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Date of this Version



The Gentleman’s Companion. New York City. In 1870, [Anonymous] Published by John F. Murray, New York. Also known as The Gentleman’s Directory.


This is a pocket-sized guide to the prostitution industry or sex trade in New York City in 1870--a directory of its brothels, barrooms, and houses of assignation. It is a remarkable record of the demimonde in the post-Civil War city that housed an estimated 20,000 prostitutes.

In the following pages some shadows, dirt spots, and microfilm scratches have been removed, but the text remains unaltered. The pagination appears unorthodox in places due to interpolated advertisements for various establishments.

A copy of the work held in the New-York Historical Society is reprinted online with commentary at

One is impressed not only by breadth of the author's knowledge of the industry but also by the resourcefulness and ingenuity of expression in which activities are described:

"young lady boarders of pleasing manners and ready wit"

"the abode of six bewitching young ladies"

"the fairy-like creatures who devote themselves to the services of Cupid"

"The utmost decorum is observed, and every facility is furnished to those who call for passing the time in the most agreeable manner."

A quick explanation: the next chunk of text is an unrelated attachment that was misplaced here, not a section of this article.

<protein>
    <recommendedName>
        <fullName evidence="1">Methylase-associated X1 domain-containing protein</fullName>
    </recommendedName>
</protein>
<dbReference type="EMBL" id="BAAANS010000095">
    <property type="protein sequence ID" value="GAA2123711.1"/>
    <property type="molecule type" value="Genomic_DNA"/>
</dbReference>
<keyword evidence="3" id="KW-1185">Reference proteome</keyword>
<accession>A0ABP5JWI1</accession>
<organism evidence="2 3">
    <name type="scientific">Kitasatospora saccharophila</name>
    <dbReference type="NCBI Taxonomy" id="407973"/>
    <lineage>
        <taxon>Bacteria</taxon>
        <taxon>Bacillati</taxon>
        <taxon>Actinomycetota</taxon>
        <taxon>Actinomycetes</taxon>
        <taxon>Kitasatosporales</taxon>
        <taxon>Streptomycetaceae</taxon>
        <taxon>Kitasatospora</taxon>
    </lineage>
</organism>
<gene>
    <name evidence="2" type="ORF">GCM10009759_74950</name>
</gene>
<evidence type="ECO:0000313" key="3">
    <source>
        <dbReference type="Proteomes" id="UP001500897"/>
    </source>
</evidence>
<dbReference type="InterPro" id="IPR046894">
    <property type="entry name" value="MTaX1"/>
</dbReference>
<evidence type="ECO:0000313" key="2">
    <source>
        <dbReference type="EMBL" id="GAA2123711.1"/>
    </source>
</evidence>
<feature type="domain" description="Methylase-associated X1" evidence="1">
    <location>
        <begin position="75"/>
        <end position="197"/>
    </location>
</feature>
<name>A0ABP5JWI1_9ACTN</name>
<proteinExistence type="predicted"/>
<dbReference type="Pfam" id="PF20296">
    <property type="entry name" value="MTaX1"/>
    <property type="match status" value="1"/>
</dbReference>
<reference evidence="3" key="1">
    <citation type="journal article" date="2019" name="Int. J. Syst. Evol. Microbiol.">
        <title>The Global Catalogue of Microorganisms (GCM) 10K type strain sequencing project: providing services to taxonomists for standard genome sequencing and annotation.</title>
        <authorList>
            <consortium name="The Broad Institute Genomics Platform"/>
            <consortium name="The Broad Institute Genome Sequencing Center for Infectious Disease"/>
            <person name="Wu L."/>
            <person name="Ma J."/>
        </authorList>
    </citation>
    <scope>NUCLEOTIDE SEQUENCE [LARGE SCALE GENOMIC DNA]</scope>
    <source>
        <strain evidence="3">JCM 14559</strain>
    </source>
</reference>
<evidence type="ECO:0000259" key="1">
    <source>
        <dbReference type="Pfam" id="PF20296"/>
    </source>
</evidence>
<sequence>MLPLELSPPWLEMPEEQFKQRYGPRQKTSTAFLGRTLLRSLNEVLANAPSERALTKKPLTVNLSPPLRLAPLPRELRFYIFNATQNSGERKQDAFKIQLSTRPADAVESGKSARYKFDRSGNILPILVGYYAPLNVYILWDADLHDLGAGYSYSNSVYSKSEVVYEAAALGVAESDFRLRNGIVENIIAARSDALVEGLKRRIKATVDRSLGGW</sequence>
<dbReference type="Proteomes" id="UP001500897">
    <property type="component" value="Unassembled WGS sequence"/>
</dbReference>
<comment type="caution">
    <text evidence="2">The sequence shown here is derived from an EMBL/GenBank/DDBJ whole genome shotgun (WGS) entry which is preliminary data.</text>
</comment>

"This emporium of love and beauty is one of the finest in the city."

"The landlady and lively young ladies are a very pleasant set, full of fun, love, and fond of amusement."

"Their sallies are calculated to dispel the clouds of melancholy."

Though he could be harsh at times:

"Nothing is here to be found but painted and padded beauties."

"Place mean and dirty."

"This is a second class house, with six lady boarders. Small potatoes, and few in the hill."

"Some of its visitors have asserted that its inmates are of a snobbish disposition."

"The landlady is of a very selfish disposition, and the servants are very disagreeable to visitors."

"... but the landlady has a very sulky temper."

"... which presents no attraction worthy of mention."

"There is a report of a bear being kept in the cellar, but for what reason may be inferred. There is not anything else attractive about the place."

A map of lower Manhattan in 1867 is supplied, and a note is appended regarding the careers of Awful Gardner and John Allen, persons mentioned on page 7.